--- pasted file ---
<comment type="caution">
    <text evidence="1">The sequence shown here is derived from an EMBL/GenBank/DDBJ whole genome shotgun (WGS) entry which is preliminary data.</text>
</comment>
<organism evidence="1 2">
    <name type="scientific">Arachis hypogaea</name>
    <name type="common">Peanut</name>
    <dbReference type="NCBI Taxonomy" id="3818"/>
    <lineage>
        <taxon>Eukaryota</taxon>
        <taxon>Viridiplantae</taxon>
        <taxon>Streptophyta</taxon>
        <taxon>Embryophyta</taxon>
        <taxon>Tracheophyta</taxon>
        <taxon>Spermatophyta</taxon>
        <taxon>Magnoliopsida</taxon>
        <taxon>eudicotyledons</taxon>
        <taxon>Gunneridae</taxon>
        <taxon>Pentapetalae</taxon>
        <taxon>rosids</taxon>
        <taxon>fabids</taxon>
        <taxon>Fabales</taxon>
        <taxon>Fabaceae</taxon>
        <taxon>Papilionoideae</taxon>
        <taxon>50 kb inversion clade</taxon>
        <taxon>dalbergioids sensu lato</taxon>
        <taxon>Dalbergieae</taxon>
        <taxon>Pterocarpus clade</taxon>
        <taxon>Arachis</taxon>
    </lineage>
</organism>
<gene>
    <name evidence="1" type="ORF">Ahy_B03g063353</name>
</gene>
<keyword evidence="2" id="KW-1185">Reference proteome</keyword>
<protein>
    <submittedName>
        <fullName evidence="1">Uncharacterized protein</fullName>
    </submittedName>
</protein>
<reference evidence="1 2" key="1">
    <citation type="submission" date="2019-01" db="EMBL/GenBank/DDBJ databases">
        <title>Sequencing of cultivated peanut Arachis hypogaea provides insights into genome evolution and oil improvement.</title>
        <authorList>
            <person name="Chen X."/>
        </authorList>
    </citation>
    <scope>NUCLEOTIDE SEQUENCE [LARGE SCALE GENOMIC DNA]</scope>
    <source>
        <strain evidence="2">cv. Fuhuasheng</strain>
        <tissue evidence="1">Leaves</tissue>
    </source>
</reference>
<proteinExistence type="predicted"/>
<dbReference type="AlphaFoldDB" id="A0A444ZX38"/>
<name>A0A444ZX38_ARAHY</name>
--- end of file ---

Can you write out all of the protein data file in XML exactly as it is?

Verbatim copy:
<comment type="caution">
    <text evidence="1">The sequence shown here is derived from an EMBL/GenBank/DDBJ whole genome shotgun (WGS) entry which is preliminary data.</text>
</comment>
<organism evidence="1 2">
    <name type="scientific">Arachis hypogaea</name>
    <name type="common">Peanut</name>
    <dbReference type="NCBI Taxonomy" id="3818"/>
    <lineage>
        <taxon>Eukaryota</taxon>
        <taxon>Viridiplantae</taxon>
        <taxon>Streptophyta</taxon>
        <taxon>Embryophyta</taxon>
        <taxon>Tracheophyta</taxon>
        <taxon>Spermatophyta</taxon>
        <taxon>Magnoliopsida</taxon>
        <taxon>eudicotyledons</taxon>
        <taxon>Gunneridae</taxon>
        <taxon>Pentapetalae</taxon>
        <taxon>rosids</taxon>
        <taxon>fabids</taxon>
        <taxon>Fabales</taxon>
        <taxon>Fabaceae</taxon>
        <taxon>Papilionoideae</taxon>
        <taxon>50 kb inversion clade</taxon>
        <taxon>dalbergioids sensu lato</taxon>
        <taxon>Dalbergieae</taxon>
        <taxon>Pterocarpus clade</taxon>
        <taxon>Arachis</taxon>
    </lineage>
</organism>
<gene>
    <name evidence="1" type="ORF">Ahy_B03g063353</name>
</gene>
<keyword evidence="2" id="KW-1185">Reference proteome</keyword>
<protein>
    <submittedName>
        <fullName evidence="1">Uncharacterized protein</fullName>
    </submittedName>
</protein>
<reference evidence="1 2" key="1">
    <citation type="submission" date="2019-01" db="EMBL/GenBank/DDBJ databases">
        <title>Sequencing of cultivated peanut Arachis hypogaea provides insights into genome evolution and oil improvement.</title>
        <authorList>
            <person name="Chen X."/>
        </authorList>
    </citation>
    <scope>NUCLEOTIDE SEQUENCE [LARGE SCALE GENOMIC DNA]</scope>
    <source>
        <strain evidence="2">cv. Fuhuasheng</strain>
        <tissue evidence="1">Leaves</tissue>
    </source>
</reference>
<proteinExistence type="predicted"/>
<dbReference type="AlphaFoldDB" id="A0A444ZX38"/>
<name>A0A444ZX38_ARAHY</name>